Do you ever have nights so filled with dreams that you wake up feeling like you haven’t slept at all? I hate nights like that. But what worry me more are the nights when my head hits the pillow and it seems like one minute later, the alarm’s going off and I have no idea where my mind has been for the past eight hours. Everyone experiences dreamless nights at least once in a while, so unless we’re all terrible at remembering dreams, something else must be going on. Does it mean the dreams were too intense for our minds to handle? Is it possible we didn’t dream at all?
No Sleep Without Dreams
Well, we can rule out one of the aforementioned scenarios. We have dreams every night, whether we remember them or not come morning. According to Scientific American, we have five dreams per night on average, which translates to 1,825 dreams per year. Why we don’t remember all of them is less clear.
In general, we tend to forget more than we recall. Unless we make a point of writing down our dreams’ content immediately upon waking, chances are we’ll lose at least half of it a few minutes after we start our day. Several theories attempt to make sense of the complexities of dream recall (or lack thereof); most are content based—that is, they propose that something about these forgotten dreams stops them from reaching our conscious selves.
A Theory of Repression
When it comes to dream recall, Freud’s theory of repression is by far the most well known. In his book The Interpretation of Dreams, he argues that all dream content is a product of wish fulfillment. So when we don’t remember certain aspects of a dream, it’s our brain’s way of blocking out wishes or longings that we’re not emotionally equipped to handle. Freud also believed that a lack of dream recall signals repression as a form of self-preservation—our brains don’t want us remember certain content because it’s simply too traumatic. And, of course (this is Freud we’re discussing, after all), he felt that most repression (and dream symbols in general) are rooted in sexual desires.
Alternatives to Freudian Fear
Many other content-based theories besides Freud’s take a crack at dream recall. They also adopt simpler, less psychological stances on the topic. Salience theory, for instance, postulates that we forget some dreams simply because they’re not interesting enough; if nothing remarkable happens in a dream, it’s less likely to stay with us when we wake up. Another theory—this one by L. Strumpell, a dream analyst during Freud’s time—suggests that dream content isn’t organized enough for us to comprehend its events in waking life. However, studies have yet to prove this idea.
The Mind in Sleep: Psychology and Psychophysiology mentions dream kinesthesia as a potential suspect. It happens when we lose the physical movements in our sleep as soon as we physically move after waking up (such as when we reach for the alarm clock). Another possibility is that our memories are formed through repetition and finding connections to other parts of our lives. So when dreams are especially unique (read: crazy) or too undefined to be relatable, it’s harder to tie them to real-life events and remember them.
The Brain-Wave Effect
As with so many aspects of dreaming, there’s no definitive answer about what causes dream recall or lack thereof. Some studies have reached a conclusion that supports one view over another. A 2006 study performed at Southern Illinois University at Carbondale and published in the Journal of Clinical Psychology tested Freud’s repression theory against an interference theory (dream kinesthesia falls under this category). The results favored interference theory, but it’s hard to ascribe forgetting dreams to a sole factor. We can’t even limit why we dream at all to a single reason, so it stands to reason that dream recall can’t be simplified that way, either.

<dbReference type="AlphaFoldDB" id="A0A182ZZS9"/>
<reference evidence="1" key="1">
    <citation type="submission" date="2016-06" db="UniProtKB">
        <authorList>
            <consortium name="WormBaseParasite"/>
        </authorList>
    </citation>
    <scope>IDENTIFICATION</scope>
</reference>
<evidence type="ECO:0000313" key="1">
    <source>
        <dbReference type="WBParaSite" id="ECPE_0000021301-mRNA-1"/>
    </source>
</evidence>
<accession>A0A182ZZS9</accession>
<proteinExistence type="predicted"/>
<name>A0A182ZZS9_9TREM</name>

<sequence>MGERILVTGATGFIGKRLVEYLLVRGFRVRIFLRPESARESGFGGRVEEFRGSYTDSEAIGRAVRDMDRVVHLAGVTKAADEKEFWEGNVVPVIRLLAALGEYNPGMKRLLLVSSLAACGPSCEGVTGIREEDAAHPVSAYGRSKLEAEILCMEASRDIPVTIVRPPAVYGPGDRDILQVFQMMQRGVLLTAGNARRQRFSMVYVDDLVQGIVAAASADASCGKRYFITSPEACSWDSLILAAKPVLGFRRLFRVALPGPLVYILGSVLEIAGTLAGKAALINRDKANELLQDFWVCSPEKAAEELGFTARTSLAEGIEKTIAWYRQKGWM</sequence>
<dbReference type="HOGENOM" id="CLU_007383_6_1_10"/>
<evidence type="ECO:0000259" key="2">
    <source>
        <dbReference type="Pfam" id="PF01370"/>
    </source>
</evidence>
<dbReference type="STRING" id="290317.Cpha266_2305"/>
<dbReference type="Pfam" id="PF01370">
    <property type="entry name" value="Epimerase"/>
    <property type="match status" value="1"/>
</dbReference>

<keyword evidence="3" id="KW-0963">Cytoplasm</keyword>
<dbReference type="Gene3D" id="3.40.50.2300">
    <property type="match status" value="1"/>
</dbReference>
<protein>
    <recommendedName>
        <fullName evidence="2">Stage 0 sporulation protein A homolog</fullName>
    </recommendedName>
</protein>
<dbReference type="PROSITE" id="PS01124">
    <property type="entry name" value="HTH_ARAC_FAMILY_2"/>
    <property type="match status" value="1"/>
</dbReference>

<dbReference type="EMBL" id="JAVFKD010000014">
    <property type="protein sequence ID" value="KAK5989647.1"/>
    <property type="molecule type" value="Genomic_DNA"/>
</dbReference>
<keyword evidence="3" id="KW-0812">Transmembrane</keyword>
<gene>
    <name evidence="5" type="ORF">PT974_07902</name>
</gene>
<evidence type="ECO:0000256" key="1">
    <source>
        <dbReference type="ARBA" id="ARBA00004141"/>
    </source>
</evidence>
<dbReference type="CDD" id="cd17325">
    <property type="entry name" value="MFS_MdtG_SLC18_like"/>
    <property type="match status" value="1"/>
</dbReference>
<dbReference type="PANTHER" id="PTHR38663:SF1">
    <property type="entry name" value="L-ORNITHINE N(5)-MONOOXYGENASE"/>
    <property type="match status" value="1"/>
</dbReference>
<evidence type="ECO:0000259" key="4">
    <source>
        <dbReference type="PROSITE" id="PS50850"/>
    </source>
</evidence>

A 2009 Scientific American article entitled “A ‘Complex’ Theory of Consciousness” explores what happens to our thoughts when we sleep. The author, Christof Koch, points out the incongruity between our brains’ being so active during REM sleep (the deep-sleep stage in our sleep cycles) and only vaguely recalling dream details when we awaken, plus the fact that nerve operation doesn’t differ much during that stage from “quiet wakefulness.” However, the brain waves that roll through during deep sleep may impede information processing. This is a more scientific approach to the brain-recall conundrum, but like the other theories, it’s but one possibility of many.
Regardless, It’s All in Our Heads
Why we forget an entire night’s worth of dreams but remember others is clearly up for debate. However, it does seem like we retain the anxiety-ridden ones more easily. Natalie Angier, a guest on an NPR Talk of the Nation segment that dealt with nightmares and dream interpretation, said that 75 percent of dreams reported in sleep labs and dream journaling have negative content. But, again, that doesn’t support a particular belief—just that we tend to sort out our troubles via dreams.
I do wonder what I’m missing out on when I wake up without a dream to analyze. I could keep a dream journal or set alarms to wake me up during REM sleep—both of which are shown to improve dream recall. But if the speculation about why we forget dreams is on target, the dreams I don’t remember are either too boring or too terrifying for my brain to hold on to, so maybe I’m lucky to be missing out on those experiences. Perhaps we’re all better off forgetting dreams once in a while—at least it makes the ones we remember that much more intriguing.
Updated October 25, 2010